In his book, The cleanest race – how North Koreans see themselves and why it matters, B R Myers offers a convincing explanation for this prominence. Many see North Korea as a hardline Marxist-Leninist regime. Yet this is misleading, Myers says. For, when Kim Il-sung established his regime in the late 1940s, he chose not follow the model of his Soviet mentors but reached instead for Japan’s pre-war emperor cult, to which Korea had been intensively exposed during the country’s period as a colony.

Painting of (l to r) Mrs Kim, the infant Kim Jong-un and Kim Jong-Il 

This thesis explains a lot. It makes clear why members of the Kim dynasty are often depicted riding on a white horse – typically in a mountainous setting – an imperial motif that can be traced back as far as Napoleon. As for Mt Paektu, it simply replaced Mt Fuji as a symbol of national prowess. This, in turn, explains why official sources so assiduously insist on Mt Paektu as the birthplace of Kim Jong-il, the present Supreme Leader's progenitor.

In doing so, they tap into a legend that a mythical founder of the Korean nation descended on the peak thousands of years ago. In effect, “Kim Il-sung turned his whole family into a divine entity. He knew theocracies last longer than any type of regime,” says Song Bong-sun, a historian at Korea University in South Korea, as quoted in the Taipei Times.

Even the snow in our header picture fits this narrative, as a symbol of the cultural and ideological purity that North Korea preserves from corruption by the foreign-dominated south. So the answer to our opening question – has Kim Jong-un taken up mountaineering – is clearly “no”. Rather, he’s revealed himself as a master of misapplied meizanology – the art and science of divining a mountain’s meaning. And, in Kim's case, of exploiting it too.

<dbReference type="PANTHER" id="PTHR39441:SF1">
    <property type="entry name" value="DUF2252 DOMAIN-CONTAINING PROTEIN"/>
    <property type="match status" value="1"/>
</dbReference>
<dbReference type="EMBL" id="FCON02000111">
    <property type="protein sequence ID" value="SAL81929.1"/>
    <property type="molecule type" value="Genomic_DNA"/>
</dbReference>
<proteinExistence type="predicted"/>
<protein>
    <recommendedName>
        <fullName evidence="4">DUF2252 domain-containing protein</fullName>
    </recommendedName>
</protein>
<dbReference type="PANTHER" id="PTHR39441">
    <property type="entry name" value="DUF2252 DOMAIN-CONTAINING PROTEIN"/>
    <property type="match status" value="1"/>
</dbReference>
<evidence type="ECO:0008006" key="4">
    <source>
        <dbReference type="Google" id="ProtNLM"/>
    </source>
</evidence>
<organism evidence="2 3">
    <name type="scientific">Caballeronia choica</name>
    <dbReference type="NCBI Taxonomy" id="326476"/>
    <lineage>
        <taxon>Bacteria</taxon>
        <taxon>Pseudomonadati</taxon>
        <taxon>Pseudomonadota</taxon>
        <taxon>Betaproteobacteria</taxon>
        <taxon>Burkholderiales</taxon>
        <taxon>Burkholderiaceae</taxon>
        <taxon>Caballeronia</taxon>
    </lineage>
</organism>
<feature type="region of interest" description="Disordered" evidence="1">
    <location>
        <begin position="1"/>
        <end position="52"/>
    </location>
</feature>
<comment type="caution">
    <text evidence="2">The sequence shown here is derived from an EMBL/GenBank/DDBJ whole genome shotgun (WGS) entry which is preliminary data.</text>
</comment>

The majestic spirit of Mt Paektu ("White head peak")
Photo: Wikipedia
Of course, Mt Paektu is no Mt Fuji. Sited on the remote northern border, it never figured as centrally in Korea's classical literature and art as Mt Fuji did in Japan’s. And at 2,744 metres, it tops out a full kilometre below its Japanese counterpart – although its altitude is curiously similar to that of another "white mountain", Hakusan (2,702 metres), one of Japan’s three most sacred peaks.

A crater lake from central casting (Landsat image)
Even so, Mt Paektu does have a "majestic spirit", to borrow the Rodong Sinmun's wordsIt has mystery – nobody is quite sure how a volcano managed to grow so far from an obvious plate boundary – and it has a magnificent crater lake, on a scale that hints at the incalculable menace lurking beneath. But suggestions that a gigantic eruption might be triggered by nearby bomb tests – thus hoisting the regime with its own petard – are probably wishful thinking.

In the end, you almost have to applaud how adeptly the three Kims have co-opted their top mountain into shoring up their legitimacy. At the same time, one wonders how long it will take their regime’s arch-antagonist – himself no slouch at self-aggrandisement – to take a leaf out of their meizanological playbook. Or, on second thoughts, perhaps it really is better not to go there.

References

B R Myers, The cleanest race - How North Koreans see themselves – and why it matters, Melville House, 2010.

Banyan column, "Peak patriotism", The Economist, December 16, 2017

"Only a rumbling volcano could make North Korea and the West play nice", New York Times, December 9, 2016